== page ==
Chiefs, 49ers ready to go in Super Bowl 54

Published 10:00 pm Saturday, February 1, 2020

By The Associated Press

MIAMI (AP) — No family may be as invested in the Super Bowl as the Embrees.

Jon Embree is the tight ends coach for the 49ers, working alongside his son Taylor, who is a quality control coach in San Francisco.

His other son, Connor, works as a defensive assistant for the Kansas City Chiefs, guaranteeing that at least someone in the family will end up with a Super Bowl ring and someone else will have a crushing loss.

So who is Jon Embree’s wife, Natalyn cheering for?

“I was told she was cheering for the Niners but I think she’ll be heartbroken whatever happens,” Jon Embree said. “I know how she is. I know my mom will be the same way because someone will be disappointed. But at the end of the day, as my son Taylor said, the house is getting a ring. One wins, we all win. That’s how we all feel. But I want it to be my ring.”



Good luck finding an offensive line with more brain matter than the Kansas City Chiefs.

It starts with right guard Laurent Duvernay-Tardiff, who was wrapping up medical school when the Chiefs drafted him out of McGill University in Canada. He’s spent the past few offseasons finishing up his residency requirements, though he’s decided to put his second career on hold while he plays out the five-year, $42.36 million contract he signed in 2017.

“I don’t know there’s anyone else that’s done that,” right tackle Mitchell Schwartz said. “His desire to do the football thing and have a passion in another field that he excels in and does that in the offseason — I barely have time to work out.”

Schwartz is selling himself short. He merely went to the University of California at Berkeley. And when Duvernay-Tardiff asked who would be the best doctor on the team besides himself, Schwartz was the easy pick.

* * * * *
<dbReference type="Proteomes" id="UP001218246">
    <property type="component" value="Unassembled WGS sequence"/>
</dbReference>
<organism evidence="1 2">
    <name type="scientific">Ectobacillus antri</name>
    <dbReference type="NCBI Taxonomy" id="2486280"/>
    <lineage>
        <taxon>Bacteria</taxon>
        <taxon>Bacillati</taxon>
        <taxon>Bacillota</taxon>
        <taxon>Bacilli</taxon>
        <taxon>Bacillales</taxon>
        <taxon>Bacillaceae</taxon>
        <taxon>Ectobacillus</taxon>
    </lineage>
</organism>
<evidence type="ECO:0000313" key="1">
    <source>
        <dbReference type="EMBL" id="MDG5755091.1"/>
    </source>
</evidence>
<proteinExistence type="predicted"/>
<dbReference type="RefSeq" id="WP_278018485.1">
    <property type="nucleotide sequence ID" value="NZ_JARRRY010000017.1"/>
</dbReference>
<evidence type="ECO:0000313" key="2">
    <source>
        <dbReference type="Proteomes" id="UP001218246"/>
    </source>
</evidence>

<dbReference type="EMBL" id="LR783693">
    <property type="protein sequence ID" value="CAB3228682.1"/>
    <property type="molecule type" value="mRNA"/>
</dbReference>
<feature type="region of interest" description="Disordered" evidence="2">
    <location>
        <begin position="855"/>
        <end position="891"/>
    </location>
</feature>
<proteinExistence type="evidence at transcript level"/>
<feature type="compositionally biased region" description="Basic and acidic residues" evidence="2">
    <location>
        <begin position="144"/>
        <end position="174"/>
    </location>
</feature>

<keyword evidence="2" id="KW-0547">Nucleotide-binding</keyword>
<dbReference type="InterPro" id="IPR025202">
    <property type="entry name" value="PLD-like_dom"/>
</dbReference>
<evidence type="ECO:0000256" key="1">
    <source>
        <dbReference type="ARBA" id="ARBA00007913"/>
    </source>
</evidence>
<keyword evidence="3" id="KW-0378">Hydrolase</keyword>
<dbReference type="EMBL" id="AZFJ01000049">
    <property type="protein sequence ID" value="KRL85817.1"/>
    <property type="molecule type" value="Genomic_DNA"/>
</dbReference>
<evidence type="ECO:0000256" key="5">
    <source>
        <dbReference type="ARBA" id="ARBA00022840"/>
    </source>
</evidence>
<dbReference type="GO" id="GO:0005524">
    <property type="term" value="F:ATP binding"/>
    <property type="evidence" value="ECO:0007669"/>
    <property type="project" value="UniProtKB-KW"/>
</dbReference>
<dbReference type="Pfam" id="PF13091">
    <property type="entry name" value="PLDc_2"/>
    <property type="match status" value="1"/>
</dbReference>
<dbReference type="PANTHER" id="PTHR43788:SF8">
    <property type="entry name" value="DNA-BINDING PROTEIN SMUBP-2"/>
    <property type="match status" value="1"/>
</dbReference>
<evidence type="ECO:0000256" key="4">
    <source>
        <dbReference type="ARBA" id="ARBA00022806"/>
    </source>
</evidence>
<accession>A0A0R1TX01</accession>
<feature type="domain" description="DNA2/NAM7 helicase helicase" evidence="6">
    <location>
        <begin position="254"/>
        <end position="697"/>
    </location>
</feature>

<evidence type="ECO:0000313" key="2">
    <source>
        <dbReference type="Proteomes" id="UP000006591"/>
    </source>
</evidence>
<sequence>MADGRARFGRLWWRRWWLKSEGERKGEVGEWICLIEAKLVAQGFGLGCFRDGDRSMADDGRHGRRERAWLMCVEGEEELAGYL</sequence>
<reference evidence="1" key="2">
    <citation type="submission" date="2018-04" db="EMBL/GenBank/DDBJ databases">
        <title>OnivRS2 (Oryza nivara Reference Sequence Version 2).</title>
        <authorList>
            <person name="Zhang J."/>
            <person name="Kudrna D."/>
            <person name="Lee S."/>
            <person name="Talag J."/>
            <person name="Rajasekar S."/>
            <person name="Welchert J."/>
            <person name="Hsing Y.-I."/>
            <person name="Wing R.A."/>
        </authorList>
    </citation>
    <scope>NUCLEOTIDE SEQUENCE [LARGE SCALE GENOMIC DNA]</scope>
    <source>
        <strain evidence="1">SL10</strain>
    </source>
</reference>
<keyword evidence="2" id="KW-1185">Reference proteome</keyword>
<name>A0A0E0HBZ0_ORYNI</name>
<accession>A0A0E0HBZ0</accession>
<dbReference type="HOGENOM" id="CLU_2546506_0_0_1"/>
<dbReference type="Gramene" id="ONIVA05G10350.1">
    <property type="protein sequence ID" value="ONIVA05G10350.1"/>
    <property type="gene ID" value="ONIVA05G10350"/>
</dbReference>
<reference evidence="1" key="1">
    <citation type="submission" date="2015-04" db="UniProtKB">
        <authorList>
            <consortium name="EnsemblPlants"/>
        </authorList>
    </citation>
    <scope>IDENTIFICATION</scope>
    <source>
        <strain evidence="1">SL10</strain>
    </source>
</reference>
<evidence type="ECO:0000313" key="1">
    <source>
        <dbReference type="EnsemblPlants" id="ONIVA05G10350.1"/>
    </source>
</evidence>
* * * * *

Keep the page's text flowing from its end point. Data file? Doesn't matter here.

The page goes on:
Those two tend to overshadow left guard Steven Wisniewski, who excelled while going to school at Penn State.

“He’s brilliant. He’s up there with Schwartz and Larry,” Chiefs coach Andy Reid said. “We might have, academically, one of the smartest groups. We got a doctor. I mean, come on. It’s not bad.”



Make-A-Wish is celebrating 40 years as an organization by bringing a record number of children to the Super Bowl.

The group granting the wishes of critically ill children has 19 wish kids and their families from 12 different states and Canada in Miami for the Super Bowl. The families arrived Thursday and received a private tour of Hard Rock Stadium on Friday. They’re also walking the red carpet Saturday at the NFL Honors and will be at Sunday’s game to cap the trip.

Make-A-Wish, which was founded in 1980, started teaming with the NFL in 1982 with the league helping grant the wish of John Paul Serna, a 12-year-old boy from Arizona who attended that year’s Super Bowl. That was the ninth wish in Make-A-Wish history, and the organization has had at least one wish kid at every Super Bowl for 38 years with more than 250 wishes granted at this game.